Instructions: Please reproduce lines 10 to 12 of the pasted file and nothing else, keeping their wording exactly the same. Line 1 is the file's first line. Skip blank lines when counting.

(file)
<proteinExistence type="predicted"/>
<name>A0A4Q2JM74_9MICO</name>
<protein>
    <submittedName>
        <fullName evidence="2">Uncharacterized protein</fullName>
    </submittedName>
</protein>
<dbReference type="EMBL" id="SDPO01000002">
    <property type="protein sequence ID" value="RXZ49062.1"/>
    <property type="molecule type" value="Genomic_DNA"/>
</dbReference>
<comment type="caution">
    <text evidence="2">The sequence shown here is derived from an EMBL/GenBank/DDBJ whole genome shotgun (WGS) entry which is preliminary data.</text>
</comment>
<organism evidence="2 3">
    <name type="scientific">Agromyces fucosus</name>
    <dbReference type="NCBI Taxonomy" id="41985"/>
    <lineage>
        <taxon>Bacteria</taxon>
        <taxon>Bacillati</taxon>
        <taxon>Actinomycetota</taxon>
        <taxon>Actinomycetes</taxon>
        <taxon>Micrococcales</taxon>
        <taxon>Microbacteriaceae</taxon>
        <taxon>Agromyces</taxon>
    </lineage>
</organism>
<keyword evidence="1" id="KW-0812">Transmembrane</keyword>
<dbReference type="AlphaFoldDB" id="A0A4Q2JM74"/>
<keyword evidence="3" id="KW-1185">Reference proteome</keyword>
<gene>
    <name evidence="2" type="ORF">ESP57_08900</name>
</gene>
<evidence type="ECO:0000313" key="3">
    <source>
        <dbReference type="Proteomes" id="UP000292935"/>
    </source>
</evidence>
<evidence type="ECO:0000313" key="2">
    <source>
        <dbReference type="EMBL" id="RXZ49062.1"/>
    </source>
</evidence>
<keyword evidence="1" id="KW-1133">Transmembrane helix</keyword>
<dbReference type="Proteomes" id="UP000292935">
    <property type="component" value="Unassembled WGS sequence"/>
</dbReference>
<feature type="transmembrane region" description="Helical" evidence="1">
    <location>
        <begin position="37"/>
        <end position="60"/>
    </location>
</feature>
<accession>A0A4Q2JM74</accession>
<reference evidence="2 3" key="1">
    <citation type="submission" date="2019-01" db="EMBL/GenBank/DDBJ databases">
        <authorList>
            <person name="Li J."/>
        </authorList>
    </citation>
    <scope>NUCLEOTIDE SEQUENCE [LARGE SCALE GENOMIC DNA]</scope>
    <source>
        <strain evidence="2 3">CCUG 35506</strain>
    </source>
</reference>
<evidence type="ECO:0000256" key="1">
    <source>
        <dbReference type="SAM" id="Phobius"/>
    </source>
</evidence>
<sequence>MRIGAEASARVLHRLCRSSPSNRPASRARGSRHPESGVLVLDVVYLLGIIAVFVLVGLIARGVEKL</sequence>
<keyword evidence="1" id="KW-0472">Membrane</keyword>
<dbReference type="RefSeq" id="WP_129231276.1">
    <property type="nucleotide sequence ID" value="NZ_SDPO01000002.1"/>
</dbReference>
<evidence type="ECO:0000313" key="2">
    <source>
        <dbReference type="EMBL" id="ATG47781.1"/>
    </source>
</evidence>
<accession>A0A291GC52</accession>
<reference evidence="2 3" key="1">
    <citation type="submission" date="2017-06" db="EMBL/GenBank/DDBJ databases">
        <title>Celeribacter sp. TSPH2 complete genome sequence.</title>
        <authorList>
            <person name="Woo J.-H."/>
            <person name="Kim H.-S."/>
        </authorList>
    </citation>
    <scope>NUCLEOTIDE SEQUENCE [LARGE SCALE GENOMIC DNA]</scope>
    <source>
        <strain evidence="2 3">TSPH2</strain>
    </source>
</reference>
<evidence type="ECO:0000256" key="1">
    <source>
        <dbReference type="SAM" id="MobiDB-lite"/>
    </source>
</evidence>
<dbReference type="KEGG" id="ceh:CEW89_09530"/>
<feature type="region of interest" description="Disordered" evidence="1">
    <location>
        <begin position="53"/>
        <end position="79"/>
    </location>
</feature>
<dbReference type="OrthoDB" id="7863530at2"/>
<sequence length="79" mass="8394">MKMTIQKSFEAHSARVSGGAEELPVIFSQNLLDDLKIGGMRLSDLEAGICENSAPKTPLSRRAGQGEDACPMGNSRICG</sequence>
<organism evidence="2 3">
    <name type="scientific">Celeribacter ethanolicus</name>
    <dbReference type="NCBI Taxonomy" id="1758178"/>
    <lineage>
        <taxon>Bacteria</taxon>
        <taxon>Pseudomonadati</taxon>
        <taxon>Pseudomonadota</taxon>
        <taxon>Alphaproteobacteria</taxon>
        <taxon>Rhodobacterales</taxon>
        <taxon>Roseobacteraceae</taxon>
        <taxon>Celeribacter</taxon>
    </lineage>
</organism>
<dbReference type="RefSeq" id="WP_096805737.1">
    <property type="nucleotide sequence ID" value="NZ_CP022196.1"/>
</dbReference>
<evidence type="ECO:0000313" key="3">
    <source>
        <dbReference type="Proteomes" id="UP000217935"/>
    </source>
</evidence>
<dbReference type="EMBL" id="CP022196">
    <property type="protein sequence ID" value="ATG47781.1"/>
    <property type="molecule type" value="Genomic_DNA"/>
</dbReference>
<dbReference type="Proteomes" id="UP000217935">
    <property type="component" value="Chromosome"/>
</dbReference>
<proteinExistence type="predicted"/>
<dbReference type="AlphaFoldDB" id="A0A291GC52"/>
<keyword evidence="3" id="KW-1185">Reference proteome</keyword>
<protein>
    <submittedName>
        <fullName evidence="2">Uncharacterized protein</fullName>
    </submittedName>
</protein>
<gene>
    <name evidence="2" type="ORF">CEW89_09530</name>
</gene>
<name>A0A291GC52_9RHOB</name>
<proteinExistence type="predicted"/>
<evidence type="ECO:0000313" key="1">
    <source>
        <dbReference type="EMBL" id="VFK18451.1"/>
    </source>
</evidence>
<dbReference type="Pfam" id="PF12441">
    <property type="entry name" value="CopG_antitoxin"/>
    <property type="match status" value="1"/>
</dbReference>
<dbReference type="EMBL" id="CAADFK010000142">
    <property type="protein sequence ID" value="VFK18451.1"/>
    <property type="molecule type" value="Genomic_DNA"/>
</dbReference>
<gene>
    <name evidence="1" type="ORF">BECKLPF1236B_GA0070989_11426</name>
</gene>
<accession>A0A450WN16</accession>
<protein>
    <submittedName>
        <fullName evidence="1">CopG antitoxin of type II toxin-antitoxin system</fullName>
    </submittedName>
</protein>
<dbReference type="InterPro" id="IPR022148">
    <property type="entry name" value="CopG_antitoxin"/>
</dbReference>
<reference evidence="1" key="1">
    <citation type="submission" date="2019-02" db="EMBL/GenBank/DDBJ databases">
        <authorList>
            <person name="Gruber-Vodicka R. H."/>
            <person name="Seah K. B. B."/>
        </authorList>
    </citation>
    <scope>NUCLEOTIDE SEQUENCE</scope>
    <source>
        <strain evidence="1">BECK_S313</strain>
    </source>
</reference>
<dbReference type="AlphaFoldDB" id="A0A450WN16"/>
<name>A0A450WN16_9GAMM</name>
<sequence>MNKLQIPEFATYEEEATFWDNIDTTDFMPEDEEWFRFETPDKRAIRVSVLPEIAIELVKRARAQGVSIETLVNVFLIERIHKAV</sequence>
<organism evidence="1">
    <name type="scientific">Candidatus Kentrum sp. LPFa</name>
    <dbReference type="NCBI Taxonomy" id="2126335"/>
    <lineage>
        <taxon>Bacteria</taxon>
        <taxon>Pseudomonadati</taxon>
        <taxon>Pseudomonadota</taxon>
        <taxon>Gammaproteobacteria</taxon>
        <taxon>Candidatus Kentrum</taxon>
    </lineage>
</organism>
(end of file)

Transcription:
    <property type="molecule type" value="Genomic_DNA"/>
</dbReference>
<comment type="caution">